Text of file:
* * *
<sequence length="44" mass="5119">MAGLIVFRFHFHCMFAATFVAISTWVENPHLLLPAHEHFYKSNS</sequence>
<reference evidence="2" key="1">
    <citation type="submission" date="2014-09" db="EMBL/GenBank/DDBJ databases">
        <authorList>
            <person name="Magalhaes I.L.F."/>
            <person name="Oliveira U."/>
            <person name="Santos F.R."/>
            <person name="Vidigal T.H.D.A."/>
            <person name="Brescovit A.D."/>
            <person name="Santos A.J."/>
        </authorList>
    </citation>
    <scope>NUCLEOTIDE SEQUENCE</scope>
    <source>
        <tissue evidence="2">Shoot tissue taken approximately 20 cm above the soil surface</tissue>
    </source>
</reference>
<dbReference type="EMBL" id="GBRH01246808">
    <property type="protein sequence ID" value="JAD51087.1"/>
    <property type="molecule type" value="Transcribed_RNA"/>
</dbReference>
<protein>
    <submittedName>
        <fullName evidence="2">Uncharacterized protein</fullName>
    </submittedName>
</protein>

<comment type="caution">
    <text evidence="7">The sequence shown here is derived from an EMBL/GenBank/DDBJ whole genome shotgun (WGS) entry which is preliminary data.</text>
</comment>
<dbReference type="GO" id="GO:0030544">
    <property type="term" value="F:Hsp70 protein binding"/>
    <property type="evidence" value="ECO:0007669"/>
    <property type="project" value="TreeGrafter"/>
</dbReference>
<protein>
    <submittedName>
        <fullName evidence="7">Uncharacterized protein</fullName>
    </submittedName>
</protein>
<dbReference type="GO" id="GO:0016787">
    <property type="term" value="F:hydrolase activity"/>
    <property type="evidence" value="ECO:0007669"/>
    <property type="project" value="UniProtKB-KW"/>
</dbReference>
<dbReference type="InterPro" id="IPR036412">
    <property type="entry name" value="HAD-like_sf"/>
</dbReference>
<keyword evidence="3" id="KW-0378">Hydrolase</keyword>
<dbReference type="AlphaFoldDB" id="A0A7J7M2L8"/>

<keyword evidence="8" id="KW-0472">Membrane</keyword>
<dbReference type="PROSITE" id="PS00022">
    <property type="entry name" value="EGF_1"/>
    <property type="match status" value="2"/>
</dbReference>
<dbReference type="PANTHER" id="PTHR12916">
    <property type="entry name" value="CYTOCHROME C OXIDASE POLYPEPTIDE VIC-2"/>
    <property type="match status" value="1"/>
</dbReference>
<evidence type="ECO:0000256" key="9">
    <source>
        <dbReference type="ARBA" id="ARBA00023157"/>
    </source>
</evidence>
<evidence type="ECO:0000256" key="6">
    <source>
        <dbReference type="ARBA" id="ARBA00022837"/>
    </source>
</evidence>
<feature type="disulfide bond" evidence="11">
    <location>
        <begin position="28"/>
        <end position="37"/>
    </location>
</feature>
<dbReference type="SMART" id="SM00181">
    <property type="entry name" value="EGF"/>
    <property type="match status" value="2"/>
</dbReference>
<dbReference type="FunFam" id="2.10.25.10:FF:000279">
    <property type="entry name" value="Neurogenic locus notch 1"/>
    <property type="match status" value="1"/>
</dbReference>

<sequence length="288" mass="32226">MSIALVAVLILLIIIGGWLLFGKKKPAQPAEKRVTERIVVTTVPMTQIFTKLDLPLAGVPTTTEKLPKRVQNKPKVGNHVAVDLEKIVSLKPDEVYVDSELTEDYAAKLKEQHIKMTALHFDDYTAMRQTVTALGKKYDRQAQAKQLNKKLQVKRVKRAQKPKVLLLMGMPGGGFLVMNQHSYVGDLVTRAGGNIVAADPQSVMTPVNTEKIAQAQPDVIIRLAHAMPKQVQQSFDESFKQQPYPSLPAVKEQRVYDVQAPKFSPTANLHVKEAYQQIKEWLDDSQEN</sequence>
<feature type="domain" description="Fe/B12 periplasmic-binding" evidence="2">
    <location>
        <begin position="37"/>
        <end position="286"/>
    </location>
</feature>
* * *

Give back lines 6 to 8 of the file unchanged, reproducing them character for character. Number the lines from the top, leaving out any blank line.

            <person name="Oliveira U."/>
            <person name="Santos F.R."/>
            <person name="Vidigal T.H.D.A."/>